At first, Trenza seemed to have everything going for it--a celebrity chef, a great location, an interesting menu. And yet it continues to get poor reviews. The restaurant is all flash with little substance. We may be wrong (and we hope we are, as we'd never wish ill on a restaurant), but we hear the Latin fusion spot isn't long for this world.
When Taco Milagro closed last May due to increasing rents, the space sat empty for a long while until Local Foods decided to open a second location there in March. So far, so good for the hip eatery. Unfortunately, for just about every new spot that's opened, something else has closed.
This story continues on the next page.
Could someone please explain the swimming pool at Roak?
Photo from VoicePlaces
In the past few weeks, we've seen the demise of nightclub Roak, bars OTC and Hendrick's and Cafe Express, all of which will be torn down to make way for a new mixed use development on that stretch of Kirby Drive. You know, because West Ave, the other mixed use development on Kirby, is doing so well.
Earlier this week, we got news that popular brunch spot Saint Genevieve suddenly closed, and reps for the Van Delden Group who own the bar/restaurant told CultureMap "They simply decided to close Saint Genevieve so they can focus on other projects in their pipeline." Apparently they have projects in the works in Austin, and they swear they have more on the horizon for Houston in 2014 and 2015, though two of their other local concepts have closed in the past year.
On the heels of Saint Genevieve's shuttering came news that Brio Tuscan Grill had also closed, shocking no one who's had the overpriced Italian food from the chain restaurant. Based on TABC reports that CultureMap linked to in their story about Brio's closing, it looks like many restaurants and bars in the area just aren't doing enough sales to keep up with the astronomical rent costs. Like others, we don't think these will be the last businesses to exit Kirby--and West Ave--in the near future.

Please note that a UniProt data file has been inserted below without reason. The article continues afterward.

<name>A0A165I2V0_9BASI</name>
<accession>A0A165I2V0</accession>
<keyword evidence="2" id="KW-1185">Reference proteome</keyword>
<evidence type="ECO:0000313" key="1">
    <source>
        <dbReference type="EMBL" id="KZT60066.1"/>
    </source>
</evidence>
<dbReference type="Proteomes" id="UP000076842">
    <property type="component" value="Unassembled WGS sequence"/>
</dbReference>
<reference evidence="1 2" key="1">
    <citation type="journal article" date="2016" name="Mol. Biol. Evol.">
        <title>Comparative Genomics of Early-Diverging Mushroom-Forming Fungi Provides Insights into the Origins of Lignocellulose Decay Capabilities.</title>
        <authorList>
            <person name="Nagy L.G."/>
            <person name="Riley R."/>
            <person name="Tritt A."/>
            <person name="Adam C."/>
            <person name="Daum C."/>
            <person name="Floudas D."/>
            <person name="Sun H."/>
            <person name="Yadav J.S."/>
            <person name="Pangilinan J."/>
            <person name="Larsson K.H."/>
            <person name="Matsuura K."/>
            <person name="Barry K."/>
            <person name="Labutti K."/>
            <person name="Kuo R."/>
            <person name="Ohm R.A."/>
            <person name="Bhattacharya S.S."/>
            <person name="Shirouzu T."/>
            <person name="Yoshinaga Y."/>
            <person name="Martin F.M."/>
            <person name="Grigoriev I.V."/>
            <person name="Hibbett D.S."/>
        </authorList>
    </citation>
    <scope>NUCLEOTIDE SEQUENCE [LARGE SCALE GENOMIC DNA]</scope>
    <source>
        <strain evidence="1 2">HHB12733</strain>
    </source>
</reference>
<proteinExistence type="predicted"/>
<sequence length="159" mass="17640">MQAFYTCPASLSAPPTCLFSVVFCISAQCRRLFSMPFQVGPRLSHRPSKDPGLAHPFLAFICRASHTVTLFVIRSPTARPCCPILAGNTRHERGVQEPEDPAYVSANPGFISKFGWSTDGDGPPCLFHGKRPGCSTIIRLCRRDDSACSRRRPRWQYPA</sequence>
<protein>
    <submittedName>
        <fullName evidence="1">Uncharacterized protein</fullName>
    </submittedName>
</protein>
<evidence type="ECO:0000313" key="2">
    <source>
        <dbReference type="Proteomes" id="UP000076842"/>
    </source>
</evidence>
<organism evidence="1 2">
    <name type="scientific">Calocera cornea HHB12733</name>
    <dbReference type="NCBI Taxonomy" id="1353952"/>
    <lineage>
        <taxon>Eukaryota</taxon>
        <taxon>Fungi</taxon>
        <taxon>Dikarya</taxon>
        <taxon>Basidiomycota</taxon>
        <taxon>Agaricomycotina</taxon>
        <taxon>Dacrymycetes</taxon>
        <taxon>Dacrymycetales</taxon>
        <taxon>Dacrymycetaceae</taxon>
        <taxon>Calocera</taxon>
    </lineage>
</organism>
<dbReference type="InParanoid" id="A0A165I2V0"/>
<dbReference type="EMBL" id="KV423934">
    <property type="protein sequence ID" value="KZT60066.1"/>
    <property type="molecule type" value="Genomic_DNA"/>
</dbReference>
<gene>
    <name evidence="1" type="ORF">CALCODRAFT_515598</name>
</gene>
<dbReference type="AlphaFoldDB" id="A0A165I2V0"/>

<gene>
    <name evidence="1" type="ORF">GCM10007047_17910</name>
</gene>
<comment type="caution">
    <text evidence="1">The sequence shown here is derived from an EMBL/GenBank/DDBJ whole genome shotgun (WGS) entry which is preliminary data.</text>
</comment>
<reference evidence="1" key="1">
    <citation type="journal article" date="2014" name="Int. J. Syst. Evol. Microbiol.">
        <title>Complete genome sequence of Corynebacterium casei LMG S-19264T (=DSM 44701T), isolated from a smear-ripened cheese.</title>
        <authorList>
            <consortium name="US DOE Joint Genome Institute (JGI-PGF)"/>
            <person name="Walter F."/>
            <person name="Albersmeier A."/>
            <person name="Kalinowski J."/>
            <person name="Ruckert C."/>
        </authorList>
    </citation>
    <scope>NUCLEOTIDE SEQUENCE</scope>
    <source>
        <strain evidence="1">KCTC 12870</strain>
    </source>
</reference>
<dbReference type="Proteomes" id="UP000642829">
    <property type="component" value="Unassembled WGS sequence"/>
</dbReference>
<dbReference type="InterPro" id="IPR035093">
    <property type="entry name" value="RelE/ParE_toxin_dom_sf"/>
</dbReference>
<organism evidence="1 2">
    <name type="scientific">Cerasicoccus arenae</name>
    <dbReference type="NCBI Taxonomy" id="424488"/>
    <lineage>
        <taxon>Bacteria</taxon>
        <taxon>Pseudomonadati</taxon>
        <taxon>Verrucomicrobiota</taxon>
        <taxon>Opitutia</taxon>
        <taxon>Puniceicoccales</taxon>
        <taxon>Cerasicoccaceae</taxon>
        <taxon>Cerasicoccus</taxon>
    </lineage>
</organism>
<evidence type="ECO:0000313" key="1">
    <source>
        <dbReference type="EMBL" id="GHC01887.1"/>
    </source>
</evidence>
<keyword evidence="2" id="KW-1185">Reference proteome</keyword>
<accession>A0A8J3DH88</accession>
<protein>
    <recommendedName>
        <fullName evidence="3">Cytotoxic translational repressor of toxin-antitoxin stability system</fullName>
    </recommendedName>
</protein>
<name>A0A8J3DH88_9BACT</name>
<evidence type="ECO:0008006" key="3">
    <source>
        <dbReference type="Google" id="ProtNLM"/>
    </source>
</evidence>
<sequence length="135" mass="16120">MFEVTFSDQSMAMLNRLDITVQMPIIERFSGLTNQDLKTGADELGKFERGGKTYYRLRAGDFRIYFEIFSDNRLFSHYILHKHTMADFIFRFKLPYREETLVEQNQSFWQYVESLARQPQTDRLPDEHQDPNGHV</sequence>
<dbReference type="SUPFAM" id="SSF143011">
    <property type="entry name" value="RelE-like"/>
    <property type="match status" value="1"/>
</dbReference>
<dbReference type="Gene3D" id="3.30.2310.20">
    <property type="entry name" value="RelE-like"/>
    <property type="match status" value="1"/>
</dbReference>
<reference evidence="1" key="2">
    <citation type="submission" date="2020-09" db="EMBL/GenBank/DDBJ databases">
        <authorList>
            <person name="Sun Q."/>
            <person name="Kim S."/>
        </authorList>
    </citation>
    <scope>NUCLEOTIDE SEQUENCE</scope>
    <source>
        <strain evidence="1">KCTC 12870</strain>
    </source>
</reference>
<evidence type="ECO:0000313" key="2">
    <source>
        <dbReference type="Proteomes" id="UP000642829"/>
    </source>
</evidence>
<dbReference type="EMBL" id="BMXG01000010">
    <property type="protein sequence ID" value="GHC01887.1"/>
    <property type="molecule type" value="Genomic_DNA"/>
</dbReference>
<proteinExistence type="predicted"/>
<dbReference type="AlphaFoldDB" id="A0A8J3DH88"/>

Not that we're particularly sad to see Brio or Roak or Saint Genevieve go, but the turnover rate on the block is worrisome. CultureMap predicts that outsiders with money may come in and establish restaurants in some of the now-empty spaces on Kirby, but does that really enhance the local dining scene? Do we need more chains a la Eddie V's and Del Frisco's dominating the neighborhood? It clearly didn't work with Brio.
It's true that all neighborhoods go through transformations. Drive through Midtown and you'll likely see just as many empty spaces and lots as occupied ones. It's the rate with which things are turning over in Upper Kirby that's alarming. And with the projected rent increases, we're left to wonder what kind of businesses can last in the increasingly swanky 'hood.
What do you see for the future of Upper Kirby?